A majority of Cary residents who recently participated in a town survey said they wanted to see a wider variety of residential and commercial development.
The survey – which residents can take online until October – is being conducted by Imagine Cary, a massive multiyear planning effort that will produce a plan that could govern development through 2040.
The survey asks residents generic and specific questions about what types of commercial and residential developments the town should allow, and where the developments should be located.
Answers to basic questions were revealed on Tuesday at a meeting for the Committee for the Future, a group of residents that advises Imagine Cary.
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Most of the people who took the survey by mid-September said they’d like Cary to encourage more housing near commercial centers, said planning consultant Leigh Anne King.
“(Providing housing) choices near commercial centers had the most support and the least negative responses,” she said.
Survey-takers could have also told the town to keep its housing options the same or pursue more traditional subdivisions. The option to keep Cary’s residential options the same received the least support.
Some committee members said they were surprised by the results.
“What I hear from so many people is, ‘We don’t want it to change,’ ” said resident Sheila Ogle.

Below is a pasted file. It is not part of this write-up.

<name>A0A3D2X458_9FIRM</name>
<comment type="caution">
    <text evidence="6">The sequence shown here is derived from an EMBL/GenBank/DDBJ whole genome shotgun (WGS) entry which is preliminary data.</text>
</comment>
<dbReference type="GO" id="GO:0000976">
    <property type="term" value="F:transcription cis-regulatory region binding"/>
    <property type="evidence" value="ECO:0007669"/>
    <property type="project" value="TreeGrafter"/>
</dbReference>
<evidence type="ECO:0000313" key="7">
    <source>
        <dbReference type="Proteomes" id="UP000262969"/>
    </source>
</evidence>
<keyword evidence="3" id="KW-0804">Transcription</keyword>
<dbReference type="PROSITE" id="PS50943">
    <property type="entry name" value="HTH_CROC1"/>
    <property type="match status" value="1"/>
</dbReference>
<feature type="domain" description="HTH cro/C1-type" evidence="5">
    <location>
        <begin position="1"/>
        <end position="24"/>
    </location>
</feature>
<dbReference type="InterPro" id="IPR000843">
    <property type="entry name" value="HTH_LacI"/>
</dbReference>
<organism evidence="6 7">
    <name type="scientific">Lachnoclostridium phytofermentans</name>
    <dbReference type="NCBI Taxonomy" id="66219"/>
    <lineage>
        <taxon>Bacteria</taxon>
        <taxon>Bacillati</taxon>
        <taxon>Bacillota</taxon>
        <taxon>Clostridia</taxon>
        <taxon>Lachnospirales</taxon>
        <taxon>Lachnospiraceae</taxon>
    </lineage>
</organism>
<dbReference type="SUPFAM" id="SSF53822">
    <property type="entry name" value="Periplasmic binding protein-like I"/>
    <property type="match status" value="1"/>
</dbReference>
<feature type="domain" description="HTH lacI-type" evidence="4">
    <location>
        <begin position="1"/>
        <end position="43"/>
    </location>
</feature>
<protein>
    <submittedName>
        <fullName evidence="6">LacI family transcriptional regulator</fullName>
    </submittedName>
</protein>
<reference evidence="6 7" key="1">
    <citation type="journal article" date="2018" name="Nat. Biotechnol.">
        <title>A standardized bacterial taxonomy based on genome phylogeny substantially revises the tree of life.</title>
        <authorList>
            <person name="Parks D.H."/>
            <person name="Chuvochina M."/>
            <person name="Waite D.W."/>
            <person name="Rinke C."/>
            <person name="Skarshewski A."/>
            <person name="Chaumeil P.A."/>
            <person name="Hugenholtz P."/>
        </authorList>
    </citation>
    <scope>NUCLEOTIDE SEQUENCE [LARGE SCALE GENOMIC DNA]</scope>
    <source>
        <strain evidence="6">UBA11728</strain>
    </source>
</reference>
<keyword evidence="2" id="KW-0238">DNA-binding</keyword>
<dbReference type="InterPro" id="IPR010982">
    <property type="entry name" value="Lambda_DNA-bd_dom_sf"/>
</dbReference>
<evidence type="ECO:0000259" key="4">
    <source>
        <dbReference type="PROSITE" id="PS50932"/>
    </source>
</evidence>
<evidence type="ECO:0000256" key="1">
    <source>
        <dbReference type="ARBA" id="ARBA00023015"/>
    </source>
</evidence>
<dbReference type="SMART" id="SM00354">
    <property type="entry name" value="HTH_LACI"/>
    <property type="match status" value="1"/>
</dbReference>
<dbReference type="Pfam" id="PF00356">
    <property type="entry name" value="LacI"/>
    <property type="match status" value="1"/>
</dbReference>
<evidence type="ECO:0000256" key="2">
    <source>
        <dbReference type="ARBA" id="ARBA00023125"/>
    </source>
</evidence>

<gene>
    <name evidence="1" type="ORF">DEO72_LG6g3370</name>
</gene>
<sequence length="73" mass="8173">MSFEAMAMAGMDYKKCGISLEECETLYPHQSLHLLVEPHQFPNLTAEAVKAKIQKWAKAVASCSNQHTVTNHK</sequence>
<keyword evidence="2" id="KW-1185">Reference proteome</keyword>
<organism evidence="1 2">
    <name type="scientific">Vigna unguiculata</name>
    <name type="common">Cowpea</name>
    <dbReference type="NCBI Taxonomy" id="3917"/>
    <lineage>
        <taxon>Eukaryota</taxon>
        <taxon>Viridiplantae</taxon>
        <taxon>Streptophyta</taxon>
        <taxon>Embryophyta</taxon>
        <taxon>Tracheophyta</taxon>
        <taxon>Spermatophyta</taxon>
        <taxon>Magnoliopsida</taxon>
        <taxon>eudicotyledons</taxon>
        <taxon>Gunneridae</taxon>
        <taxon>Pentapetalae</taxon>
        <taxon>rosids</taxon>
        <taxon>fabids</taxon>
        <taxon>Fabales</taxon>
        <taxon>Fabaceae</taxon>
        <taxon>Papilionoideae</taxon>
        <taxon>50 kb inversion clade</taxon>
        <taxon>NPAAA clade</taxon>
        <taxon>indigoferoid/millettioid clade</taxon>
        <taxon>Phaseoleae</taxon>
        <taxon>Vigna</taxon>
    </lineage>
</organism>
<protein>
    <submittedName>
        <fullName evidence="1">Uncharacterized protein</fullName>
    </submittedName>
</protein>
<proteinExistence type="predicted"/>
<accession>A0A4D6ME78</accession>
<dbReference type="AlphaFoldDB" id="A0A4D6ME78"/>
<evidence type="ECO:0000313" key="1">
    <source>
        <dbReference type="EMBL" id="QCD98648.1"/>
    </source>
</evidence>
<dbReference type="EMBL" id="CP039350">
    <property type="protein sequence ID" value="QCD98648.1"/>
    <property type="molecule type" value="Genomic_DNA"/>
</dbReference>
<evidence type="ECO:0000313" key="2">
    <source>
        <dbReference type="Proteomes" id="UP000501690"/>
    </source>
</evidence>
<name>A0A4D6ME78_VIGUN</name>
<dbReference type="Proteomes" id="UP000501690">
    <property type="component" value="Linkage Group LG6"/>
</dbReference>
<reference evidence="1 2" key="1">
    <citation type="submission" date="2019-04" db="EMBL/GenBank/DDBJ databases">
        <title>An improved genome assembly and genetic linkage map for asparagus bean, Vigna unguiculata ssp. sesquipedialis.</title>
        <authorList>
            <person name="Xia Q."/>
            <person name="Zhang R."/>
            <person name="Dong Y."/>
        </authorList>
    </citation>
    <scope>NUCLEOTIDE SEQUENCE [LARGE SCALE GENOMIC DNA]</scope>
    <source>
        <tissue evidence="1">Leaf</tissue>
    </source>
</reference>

The majority of survey takers also said they want Cary to encourage office spaces to open near mixed-use centers, and allow for more retail and dining businesses in areas with the appropriate infrastructure.
Jeanne Holmes said she was especially surprised by the support for mixed-use developments, considering 65 percent of survey respondents were between the ages of 45 and 74. Generally speaking, she said, older folks support lower-density plans while young adults support higher-density projects.
“It makes me think they (older residents) were voting with their kids in mind,” she said.
The results show Cary residents want “walkable communities that they can drive to,” said Louis Eldridge, the committee chairman.
Other survey results weren’t as clear.
As expected, Cary residents who took the survey were split on what type of development should be encouraged in the southwestern part of town – north of U.S. 64 and west of N.C. 55.
About 108 people said they want to maintain “very low” density in the area, while 104 said they’d welcome a “medium” level of density.
Town officials have said residents who are newer to the southwest Cary area want to keep it rural, while some longtime residents are ready to sell their land to developers. It’s unclear where most of the survey respondents live.
King’s consulting firm has yet to analyze and release more detailed information from the survey, so committee members were hesitant to interpret the data or say how it will influence their planning efforts.
“There’s interest in a little bit of housing diversity. … That’s really all we know,” said Robert Keely.
Keely and others said they hope more residents will take the online survey before the end of the month.
The group of residents who took the survey by mid-September didn’t accurately represent Cary’s demographics, King said.
White people make up 73 percent of the town’s population but accounted for 84 percent of the survey pool. Cary’s black, Asian and Latino populations were underrepresented in the survey.